Domestic and family violence is not well understood. As has been the case with institutionalised child sexual abuse, community awareness and understanding are half the battle.
A recent and regular national survey of the Australian public (17,500 people) shows that people are much more likely to excuse abusive behaviours in the home than they were 20 years ago. 1
For example, half of all Australians believe that women could leave if they really wanted to leave. Shockingly, one in five Australians believe violence can be excused if the offender later regrets it.
Community attitudes shape the way we respond to domestic violence. 2 If a large proportion of the public have a tendency to excuse, trivialise, and minimise abuse, of course victims will be reluctant to leave their violent partners.
Common attitudes that underpin violence towards women
“Violence against women isn’t good but it’s understandable”
This is the idea that it is excusable for men to use violence in certain circumstances like if they lose control, that they cannot always be held responsible for their actions, or that some kinds of violence (such as sexual harassment) are not serious.
“It’s ok for men to control their household and their wife’s public life and relationships”
This is the idea that men should be the head of the household, decide how money is spent, control who their female partner can or cannot see and specify how she should spend her time.
“Women and men are just naturally different and women are more suited to domestic tasks while men should be the breadwinners”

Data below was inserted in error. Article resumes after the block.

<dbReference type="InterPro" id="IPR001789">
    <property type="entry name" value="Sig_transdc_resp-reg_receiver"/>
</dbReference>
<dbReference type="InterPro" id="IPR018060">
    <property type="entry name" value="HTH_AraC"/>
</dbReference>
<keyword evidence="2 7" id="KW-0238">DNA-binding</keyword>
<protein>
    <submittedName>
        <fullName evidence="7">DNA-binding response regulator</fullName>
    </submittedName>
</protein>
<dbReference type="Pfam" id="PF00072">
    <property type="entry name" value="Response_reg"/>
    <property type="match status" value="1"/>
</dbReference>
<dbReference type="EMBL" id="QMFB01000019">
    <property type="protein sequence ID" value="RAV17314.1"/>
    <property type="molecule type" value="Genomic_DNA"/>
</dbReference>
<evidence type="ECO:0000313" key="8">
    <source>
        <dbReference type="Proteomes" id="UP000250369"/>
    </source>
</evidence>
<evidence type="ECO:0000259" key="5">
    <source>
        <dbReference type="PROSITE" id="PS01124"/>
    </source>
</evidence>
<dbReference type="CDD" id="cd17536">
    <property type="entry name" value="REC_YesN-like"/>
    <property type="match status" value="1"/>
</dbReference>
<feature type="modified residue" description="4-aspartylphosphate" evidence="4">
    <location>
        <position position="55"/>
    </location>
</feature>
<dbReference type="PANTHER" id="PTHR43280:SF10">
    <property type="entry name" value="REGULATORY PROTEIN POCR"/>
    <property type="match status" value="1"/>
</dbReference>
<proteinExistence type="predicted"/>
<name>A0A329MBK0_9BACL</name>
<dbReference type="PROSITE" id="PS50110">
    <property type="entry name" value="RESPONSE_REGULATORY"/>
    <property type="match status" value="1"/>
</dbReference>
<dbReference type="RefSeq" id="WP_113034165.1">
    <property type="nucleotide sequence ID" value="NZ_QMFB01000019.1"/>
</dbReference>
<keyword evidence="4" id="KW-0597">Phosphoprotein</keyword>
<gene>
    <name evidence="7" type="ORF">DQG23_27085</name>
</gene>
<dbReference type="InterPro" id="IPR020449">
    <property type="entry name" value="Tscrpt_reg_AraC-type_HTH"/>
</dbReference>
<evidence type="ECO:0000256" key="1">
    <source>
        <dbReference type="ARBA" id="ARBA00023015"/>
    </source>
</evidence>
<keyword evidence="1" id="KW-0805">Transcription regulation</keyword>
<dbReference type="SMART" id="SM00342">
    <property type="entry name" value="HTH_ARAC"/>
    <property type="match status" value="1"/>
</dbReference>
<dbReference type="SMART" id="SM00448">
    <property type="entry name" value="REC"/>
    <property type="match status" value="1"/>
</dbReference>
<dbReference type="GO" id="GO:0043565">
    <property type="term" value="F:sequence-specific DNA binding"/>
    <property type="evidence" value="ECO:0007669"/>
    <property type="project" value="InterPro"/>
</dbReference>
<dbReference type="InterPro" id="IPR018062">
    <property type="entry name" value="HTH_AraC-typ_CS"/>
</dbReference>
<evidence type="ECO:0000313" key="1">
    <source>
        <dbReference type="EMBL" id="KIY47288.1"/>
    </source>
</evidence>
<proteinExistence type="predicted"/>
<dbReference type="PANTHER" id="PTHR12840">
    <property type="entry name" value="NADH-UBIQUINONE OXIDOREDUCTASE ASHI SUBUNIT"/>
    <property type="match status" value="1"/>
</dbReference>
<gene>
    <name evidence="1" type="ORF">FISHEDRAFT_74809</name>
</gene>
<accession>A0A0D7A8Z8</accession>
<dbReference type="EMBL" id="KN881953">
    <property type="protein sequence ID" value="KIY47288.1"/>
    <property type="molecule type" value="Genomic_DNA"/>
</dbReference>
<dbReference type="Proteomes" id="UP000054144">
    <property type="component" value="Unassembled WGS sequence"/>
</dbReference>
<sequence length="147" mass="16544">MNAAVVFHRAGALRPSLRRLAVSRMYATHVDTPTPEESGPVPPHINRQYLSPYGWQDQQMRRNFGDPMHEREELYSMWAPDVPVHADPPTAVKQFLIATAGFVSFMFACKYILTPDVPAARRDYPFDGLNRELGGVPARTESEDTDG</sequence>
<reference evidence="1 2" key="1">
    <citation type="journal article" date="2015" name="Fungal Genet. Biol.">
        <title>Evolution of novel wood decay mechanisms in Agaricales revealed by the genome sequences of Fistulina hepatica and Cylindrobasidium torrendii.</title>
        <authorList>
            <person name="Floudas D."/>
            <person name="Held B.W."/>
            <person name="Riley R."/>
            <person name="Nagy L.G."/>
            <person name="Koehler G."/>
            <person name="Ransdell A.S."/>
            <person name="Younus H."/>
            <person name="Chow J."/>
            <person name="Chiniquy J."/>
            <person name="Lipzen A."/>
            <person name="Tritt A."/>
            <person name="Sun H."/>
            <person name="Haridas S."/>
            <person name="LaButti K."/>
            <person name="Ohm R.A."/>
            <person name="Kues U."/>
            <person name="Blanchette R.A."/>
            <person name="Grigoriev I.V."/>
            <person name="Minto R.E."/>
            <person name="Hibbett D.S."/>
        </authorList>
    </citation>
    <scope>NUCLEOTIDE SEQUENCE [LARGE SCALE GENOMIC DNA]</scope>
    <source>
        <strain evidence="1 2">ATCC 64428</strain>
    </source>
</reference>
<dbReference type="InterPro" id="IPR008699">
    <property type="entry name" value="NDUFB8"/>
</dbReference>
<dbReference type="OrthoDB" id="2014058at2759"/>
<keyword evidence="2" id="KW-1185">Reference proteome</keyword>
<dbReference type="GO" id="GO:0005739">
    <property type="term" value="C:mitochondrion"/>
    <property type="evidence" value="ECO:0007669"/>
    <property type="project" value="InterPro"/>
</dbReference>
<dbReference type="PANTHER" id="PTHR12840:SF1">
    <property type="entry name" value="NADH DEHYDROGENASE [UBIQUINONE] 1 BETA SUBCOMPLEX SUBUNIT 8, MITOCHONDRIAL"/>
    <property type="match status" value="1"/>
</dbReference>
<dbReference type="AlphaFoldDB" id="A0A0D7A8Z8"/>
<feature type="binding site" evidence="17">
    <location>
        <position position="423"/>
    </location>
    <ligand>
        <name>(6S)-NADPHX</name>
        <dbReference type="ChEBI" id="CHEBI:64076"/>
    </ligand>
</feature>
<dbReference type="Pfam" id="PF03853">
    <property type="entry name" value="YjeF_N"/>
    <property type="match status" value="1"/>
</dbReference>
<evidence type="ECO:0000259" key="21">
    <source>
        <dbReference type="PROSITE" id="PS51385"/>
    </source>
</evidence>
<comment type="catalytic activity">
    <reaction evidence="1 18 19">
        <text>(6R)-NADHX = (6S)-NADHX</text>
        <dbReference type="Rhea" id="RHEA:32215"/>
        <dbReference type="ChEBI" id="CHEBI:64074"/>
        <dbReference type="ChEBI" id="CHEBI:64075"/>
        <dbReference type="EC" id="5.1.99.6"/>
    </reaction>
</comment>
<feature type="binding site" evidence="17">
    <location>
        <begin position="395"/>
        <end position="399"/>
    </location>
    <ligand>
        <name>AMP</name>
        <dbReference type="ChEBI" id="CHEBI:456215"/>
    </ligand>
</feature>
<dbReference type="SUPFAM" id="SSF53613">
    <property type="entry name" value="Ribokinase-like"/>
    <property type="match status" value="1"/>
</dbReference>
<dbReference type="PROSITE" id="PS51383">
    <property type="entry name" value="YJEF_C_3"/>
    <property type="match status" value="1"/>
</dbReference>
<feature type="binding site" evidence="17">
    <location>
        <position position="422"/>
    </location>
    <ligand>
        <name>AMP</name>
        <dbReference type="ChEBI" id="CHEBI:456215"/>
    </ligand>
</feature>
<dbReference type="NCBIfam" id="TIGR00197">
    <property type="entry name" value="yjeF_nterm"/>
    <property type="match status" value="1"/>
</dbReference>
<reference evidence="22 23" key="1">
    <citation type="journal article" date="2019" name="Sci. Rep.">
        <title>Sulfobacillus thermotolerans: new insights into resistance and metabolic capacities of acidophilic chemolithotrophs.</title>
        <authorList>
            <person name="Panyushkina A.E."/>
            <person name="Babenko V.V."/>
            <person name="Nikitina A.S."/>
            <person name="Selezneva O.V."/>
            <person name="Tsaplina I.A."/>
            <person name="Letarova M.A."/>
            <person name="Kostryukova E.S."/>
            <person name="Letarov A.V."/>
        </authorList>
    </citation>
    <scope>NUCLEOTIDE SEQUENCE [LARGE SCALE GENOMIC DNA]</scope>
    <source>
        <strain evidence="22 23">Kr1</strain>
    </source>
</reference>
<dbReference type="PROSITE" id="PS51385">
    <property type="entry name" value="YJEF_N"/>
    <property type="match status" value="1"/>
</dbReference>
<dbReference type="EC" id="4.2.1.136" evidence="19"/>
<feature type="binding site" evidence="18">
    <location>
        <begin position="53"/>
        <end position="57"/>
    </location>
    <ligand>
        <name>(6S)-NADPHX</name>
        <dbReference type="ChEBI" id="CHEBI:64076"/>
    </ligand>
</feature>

This is the idea that women and men, and girls and boys, should act in certain ways or fulfill certain roles, in the home and outside of the home. It includes double standards concerning what is acceptable for men and women.
“Aggressive behaviour is just natural for men”
This is reflected in the way some groups of men ‘bond’ or seek to prove their ‘manhood’ through actions that are negative, hostile or aggressive towards women, like ‘pickup artists’ or catcalling/wolf-whistling, or speaking disrespectfully about women generally or their female partners in the company of other men.
What can we do?
We can address these kinds of attitudes by:
- Recognising leadership skills in women in our churches and nurturing these gifts, ensuring a significant number of formal leadership positions are filled by women
- Challenging the idea that violence and/or aggression is a normal expression of being a man
- Calling out comments and systems that communicate male control and that female exclusion is acceptable
- Calling out comments and systems that say male aggression and/or aggressive conquests are a natural part of ‘going out with the boys’
- Modelling and teaching respectful relationship skills and healthy social connections
- Challenging cultural norms that restrict men and women to playing certain roles at church, home and work
- Recognising where we are diminishing or undervaluing women’s work (both paid and unpaid).
We also know that gender stereotypes can be reinforced and sustained through popular culture and media, such as by:
- Blaming victims of violence
- Inaccurate reporting on family violence 3
- The sexualisation of women and girls
- The depiction of gender stereotypes that reinforce power imbalances (such as that of the male breadwinner)
- Glorified and gendered violence.
Very little is being done to counteract the continued stereotyping and objectification of women in Australian media and entertainment. Australia's National Classification Scheme for media does not include any classifiable elements relating to gender stereotypes and objectification.
However, the media can be a powerful tool in preventing violence against women and children. 4 The way news media frame a story about violence against women can have a powerful impact on the way the public understands the issue. And as audiences, we can help push for change. 5
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